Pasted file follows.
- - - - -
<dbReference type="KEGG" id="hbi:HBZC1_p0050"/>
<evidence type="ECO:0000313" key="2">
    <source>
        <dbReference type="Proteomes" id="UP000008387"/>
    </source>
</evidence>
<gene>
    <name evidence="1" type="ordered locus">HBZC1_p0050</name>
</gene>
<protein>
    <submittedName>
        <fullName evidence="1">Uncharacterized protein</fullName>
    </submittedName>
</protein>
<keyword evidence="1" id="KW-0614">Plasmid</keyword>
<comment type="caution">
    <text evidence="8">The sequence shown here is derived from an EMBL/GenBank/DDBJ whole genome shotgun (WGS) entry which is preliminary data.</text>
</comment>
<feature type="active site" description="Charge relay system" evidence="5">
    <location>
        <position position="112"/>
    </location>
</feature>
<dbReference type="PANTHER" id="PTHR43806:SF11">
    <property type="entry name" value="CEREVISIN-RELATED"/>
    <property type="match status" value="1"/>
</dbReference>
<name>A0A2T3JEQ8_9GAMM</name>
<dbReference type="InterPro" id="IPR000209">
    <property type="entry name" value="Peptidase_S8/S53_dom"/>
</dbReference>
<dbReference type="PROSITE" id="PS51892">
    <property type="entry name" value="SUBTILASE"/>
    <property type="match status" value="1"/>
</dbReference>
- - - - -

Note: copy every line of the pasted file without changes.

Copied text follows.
<dbReference type="KEGG" id="hbi:HBZC1_p0050"/>
<evidence type="ECO:0000313" key="2">
    <source>
        <dbReference type="Proteomes" id="UP000008387"/>
    </source>
</evidence>
<gene>
    <name evidence="1" type="ordered locus">HBZC1_p0050</name>
</gene>
<protein>
    <submittedName>
        <fullName evidence="1">Uncharacterized protein</fullName>
    </submittedName>
</protein>
<keyword evidence="1" id="KW-0614">Plasmid</keyword>
<comment type="caution">
    <text evidence="8">The sequence shown here is derived from an EMBL/GenBank/DDBJ whole genome shotgun (WGS) entry which is preliminary data.</text>
</comment>
<feature type="active site" description="Charge relay system" evidence="5">
    <location>
        <position position="112"/>
    </location>
</feature>
<dbReference type="PANTHER" id="PTHR43806:SF11">
    <property type="entry name" value="CEREVISIN-RELATED"/>
    <property type="match status" value="1"/>
</dbReference>
<name>A0A2T3JEQ8_9GAMM</name>
<dbReference type="InterPro" id="IPR000209">
    <property type="entry name" value="Peptidase_S8/S53_dom"/>
</dbReference>
<dbReference type="PROSITE" id="PS51892">
    <property type="entry name" value="SUBTILASE"/>
    <property type="match status" value="1"/>
</dbReference>